In 1956 Rollins made his biggest move, joining the famous ensemble of Max Roach and Clifford Brown, then formed his own legendary pianoless trio with bassist Wilbur Ware or Donald Bailey and drummer Elvin Jones or Pete La Roca in 1957, doing recorded sessions at the Village Vanguard. Awards came from Down Beat and Playboy magazines, and recordings were done mainly for the Prestige and Riverside labels, but also for Verve, Blue Note, Columbia, and Contemporary Records, all coinciding with the steadily rising star of Rollins. Pivotal albums such as Tenor Madness (with John Coltrane), Saxophone Colossus (with longstanding partner Tommy Flanagan), and Way Out West (with Ray Brown and Shelly Manne), and collaborations with the Modern Jazz Quartet, Clark Terry, and Sonny Clark firmly established Rollins as a bona fide superstar. He also acquired the nickname "Newk" for his facial resemblance to Brooklyn/Los Angeles Dodgers pitcher Don Newcombe.

But between 1959 and 1961 he sought a less superficial, more spiritual path to the rat race society of the times, visiting Japan and India, studying yoga and Zen. He left the music business until 1962, when he returned with the groundbreaking and in many ways revolutionary recording The Bridge with guitarist Jim Hall for the RCA Victor/Bluebird label. Rollins struck up a working relationship with trumpeter Don Cherry; did a handful of innovative LPs for the RCA Victor, MGM/Metro Jazz, and Impulse! labels; did one record with his hero Coleman Hawkins; and left the scene again in 1968. By 1971 he came back with a renewed sense of vigor and pride, and put out a string of successful records for the Milestone label that bridged the gap between the contemporary and fusion jazz of the time, the most memorable being his live date from the 1974 Montreux Jazz Festival, The Cutting Edge. Merging jazz with calypso, light funk, and post-bop, the career of Rollins not only was revived, but thrived from then onward. He was a member of the touring Milestone Jazz Stars in 1978 with McCoy Tyner and Ron Carter, and gained momentum as a touring headliner and festival showstopper.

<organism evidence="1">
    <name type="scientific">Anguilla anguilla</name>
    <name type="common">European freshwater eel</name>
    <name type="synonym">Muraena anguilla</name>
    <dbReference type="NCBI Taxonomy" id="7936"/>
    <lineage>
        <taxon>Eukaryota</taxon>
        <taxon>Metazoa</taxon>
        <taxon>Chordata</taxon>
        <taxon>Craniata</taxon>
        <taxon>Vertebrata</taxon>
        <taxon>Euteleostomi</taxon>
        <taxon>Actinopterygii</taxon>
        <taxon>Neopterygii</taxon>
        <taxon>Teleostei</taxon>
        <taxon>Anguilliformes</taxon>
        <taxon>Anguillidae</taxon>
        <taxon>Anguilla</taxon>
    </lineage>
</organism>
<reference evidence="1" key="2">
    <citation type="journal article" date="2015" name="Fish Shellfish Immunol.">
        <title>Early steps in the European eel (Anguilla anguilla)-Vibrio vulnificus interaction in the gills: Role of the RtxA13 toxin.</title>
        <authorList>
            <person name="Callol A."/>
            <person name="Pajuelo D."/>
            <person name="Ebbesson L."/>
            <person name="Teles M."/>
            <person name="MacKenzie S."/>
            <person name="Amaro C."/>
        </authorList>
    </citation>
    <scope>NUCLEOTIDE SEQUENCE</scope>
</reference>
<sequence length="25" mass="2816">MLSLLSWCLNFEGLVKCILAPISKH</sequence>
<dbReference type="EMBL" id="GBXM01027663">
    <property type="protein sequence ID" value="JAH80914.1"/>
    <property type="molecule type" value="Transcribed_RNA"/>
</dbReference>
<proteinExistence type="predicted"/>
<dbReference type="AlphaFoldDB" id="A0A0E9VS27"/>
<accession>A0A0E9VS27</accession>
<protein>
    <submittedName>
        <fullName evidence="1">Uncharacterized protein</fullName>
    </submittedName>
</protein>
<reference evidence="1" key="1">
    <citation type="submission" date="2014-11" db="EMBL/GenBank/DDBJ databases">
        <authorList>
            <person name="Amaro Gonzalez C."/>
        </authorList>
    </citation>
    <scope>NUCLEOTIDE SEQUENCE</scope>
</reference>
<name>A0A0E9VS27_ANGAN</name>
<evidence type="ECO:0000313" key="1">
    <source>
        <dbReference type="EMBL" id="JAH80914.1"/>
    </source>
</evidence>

His finest Milestone recordings of the second half of his career include Easy Living, Don't Stop the Carnival, G-Man, Old Flames, Plus Three, Global Warming, This Is What I Do, and Without a Song: The 9/11 Concert. He has worked extensively with road and recording bands that have included such artists as electric bass guitarist Bob Cranshaw; trombonist Clifton Anderson; pianists Tommy Flanagan and Stephen Scott; keyboardist Mark Soskin; guitarists Bobby Broom and Jerome Harris; percussionist Kimati Dinizulu; and drummers Jack DeJohnette, Perry Wilson, Steve Jordan, and Al Foster. Rollins formed his own record label, Doxy, through which he issued the CD Sonny, Please in 2006. Well into his eighth decade of life, Rollins continued to perform worldwide. As a composer, he will always be known for three memorable melodies that have become standards and well-recognized tunes in the jazz canon -- "Oleo," "Airegin," and especially "St. Thomas." ~ Michael G. Nastos” – Blue Note Records

Item description:

Artist:

Sonny Rollins

Title:

Newk's Time

Label:

Music Matters / Blue Note

Format:

2 × Vinyl, 12", 45 RPM, Album, Reissue, Limited Edition

Pressing:

US

Release Date:

This reissue: 2012 | Original - 1958

Genre:

Jazz

Style:

Hard Bop

Catalog No:

MMBST-84001

Condition:

New